Coming after the excellent, ground-breaking Low and Heroes albums, Lodger was always the poor relation of the so-called "Berlin Trilogy", both critically and in reality. This was, to a certain extent, the result of the album's muffled, lifeless sound. This tended to overshadow the fact that there were some hidden gems on here, if only they could be given a little polish. Thankfully, this has now been the case with an excellent new remaster. Overall, there was a definite lyrical pattern to the first five songs on the album - one of global travel, to Cyprus, Africa, Turkey, Russia, Japan and Germany and a cold war anti-nuclear uneasiness too whereas the latter half was more about hedonism and partying but with some dark undertones, lyrically and musically. There were also some signs as to future musical directions. The staccato Red Money provided a precursor to some of the material on the second half of Tonight and Repetition did the same for the second half of Let's Dance, for me, anyway.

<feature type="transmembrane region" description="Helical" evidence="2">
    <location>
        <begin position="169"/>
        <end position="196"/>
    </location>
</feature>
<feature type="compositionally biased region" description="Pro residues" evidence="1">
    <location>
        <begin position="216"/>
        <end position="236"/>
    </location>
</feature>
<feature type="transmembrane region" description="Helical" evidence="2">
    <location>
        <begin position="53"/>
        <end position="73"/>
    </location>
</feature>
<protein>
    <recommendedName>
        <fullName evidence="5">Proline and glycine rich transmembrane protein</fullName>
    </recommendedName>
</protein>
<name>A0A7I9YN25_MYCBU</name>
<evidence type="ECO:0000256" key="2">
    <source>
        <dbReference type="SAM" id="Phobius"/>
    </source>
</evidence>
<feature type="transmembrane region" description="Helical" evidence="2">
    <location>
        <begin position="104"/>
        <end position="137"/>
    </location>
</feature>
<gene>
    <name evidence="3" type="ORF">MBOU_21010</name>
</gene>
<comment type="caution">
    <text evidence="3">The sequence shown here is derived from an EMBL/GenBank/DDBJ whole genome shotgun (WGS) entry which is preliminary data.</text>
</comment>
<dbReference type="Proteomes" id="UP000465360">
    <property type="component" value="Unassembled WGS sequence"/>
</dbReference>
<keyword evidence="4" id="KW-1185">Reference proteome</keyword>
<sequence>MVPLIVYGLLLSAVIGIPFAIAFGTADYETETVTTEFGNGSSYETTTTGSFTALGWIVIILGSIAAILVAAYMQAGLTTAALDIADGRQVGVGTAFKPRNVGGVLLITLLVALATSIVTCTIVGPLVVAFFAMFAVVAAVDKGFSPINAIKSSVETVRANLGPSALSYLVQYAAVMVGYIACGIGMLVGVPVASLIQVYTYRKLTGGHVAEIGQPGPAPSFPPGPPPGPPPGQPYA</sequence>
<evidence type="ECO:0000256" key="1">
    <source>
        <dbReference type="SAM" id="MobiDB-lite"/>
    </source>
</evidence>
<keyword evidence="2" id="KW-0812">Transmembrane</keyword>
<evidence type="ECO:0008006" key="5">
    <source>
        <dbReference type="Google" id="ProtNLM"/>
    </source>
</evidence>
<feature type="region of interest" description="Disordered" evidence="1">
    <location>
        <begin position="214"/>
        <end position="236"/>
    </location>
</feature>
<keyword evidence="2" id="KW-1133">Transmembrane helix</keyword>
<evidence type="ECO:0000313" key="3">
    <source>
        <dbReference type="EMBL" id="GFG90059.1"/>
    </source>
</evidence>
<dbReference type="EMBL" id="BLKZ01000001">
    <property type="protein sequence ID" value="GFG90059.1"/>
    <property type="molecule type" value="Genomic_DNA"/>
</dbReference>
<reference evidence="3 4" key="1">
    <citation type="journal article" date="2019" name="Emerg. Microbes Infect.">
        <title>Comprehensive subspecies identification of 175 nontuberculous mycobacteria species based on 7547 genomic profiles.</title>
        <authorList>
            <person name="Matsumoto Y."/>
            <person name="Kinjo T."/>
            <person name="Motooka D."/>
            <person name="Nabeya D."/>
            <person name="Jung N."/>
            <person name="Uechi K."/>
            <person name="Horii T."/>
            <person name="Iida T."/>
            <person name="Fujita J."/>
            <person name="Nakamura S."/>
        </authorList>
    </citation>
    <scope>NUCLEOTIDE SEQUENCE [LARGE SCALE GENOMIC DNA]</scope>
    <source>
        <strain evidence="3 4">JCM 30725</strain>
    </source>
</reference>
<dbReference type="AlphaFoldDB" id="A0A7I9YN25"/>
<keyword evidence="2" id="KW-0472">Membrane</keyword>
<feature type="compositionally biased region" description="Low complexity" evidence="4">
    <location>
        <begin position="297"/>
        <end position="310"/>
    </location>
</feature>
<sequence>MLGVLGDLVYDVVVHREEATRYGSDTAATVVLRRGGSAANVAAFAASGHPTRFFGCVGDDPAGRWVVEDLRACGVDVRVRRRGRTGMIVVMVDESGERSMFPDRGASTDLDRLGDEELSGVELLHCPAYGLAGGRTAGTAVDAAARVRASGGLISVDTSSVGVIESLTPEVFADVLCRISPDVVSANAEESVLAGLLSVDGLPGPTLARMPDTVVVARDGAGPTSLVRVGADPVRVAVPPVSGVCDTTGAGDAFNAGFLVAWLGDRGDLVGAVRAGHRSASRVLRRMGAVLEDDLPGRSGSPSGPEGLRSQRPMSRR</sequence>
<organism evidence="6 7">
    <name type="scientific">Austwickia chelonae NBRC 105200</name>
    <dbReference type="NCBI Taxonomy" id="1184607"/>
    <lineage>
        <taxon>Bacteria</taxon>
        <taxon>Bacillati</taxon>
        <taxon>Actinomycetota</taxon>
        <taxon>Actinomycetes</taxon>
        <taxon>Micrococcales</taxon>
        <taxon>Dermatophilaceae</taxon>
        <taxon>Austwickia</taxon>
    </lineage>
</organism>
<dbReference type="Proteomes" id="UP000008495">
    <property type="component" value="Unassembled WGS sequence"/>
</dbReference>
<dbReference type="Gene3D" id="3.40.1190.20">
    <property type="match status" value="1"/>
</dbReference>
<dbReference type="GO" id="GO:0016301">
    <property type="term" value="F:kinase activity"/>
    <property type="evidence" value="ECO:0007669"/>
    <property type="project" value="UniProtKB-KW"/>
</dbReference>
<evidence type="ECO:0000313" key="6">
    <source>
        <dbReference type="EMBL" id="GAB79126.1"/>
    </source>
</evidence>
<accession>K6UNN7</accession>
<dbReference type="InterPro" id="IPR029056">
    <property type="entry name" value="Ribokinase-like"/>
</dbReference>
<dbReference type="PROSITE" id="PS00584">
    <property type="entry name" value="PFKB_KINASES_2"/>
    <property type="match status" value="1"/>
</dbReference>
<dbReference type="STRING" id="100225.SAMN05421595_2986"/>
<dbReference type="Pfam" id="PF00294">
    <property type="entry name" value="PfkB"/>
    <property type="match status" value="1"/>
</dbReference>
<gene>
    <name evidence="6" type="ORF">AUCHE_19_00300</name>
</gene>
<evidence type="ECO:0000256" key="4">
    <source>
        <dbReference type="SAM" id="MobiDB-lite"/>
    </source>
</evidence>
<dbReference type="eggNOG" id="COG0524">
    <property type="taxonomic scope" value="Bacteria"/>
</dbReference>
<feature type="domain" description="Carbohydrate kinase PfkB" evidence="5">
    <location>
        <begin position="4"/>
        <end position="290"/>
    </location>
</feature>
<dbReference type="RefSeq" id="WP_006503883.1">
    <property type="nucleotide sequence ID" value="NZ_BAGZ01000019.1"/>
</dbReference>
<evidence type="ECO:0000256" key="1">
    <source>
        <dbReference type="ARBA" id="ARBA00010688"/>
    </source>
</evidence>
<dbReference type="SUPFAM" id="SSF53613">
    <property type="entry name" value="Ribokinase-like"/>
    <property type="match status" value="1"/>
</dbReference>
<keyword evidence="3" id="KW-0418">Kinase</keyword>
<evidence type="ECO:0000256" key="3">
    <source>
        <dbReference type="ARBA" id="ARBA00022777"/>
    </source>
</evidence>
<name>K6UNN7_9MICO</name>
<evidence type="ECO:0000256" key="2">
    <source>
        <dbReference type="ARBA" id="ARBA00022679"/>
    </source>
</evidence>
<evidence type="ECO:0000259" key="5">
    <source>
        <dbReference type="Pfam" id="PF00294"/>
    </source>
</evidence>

Scary Monsters (1980)
Bowie's 1980 release, coming after the so-called "Berlin Trilogy" was commercially more successful than its predecessor, Lodger. Brian Eno had gone by now. Bowie was on a bit of a new lease of life as a new decade began. After treading water somewhat in the (slightly) undercooked Lodger (although I like it), it seemed as if Bowie had rediscovered his mojo to an extent, however, with this one. He seemed happier, healthier and very creative. This album was a precursor to the huge commercial "comeback" that Let's Dance saw in 1983. Personally, I much prefer this album. Having said, that, for some reason, it is an album I never really got into, either back then or now, not nearly as much I did others. I am not quite sure that is because it is certainly a very good album. In a reference to all the new wave/post punk/new romantic acts influenced by Bowie's recent work, RCA marketed the album as "often copied, never equalled". For many, though, it has become the "go to" album when talking of Bowie's last great album. It has become something of a cliché to hear "this is Bowie's best album since Scary Monsters" trotted out, lazily.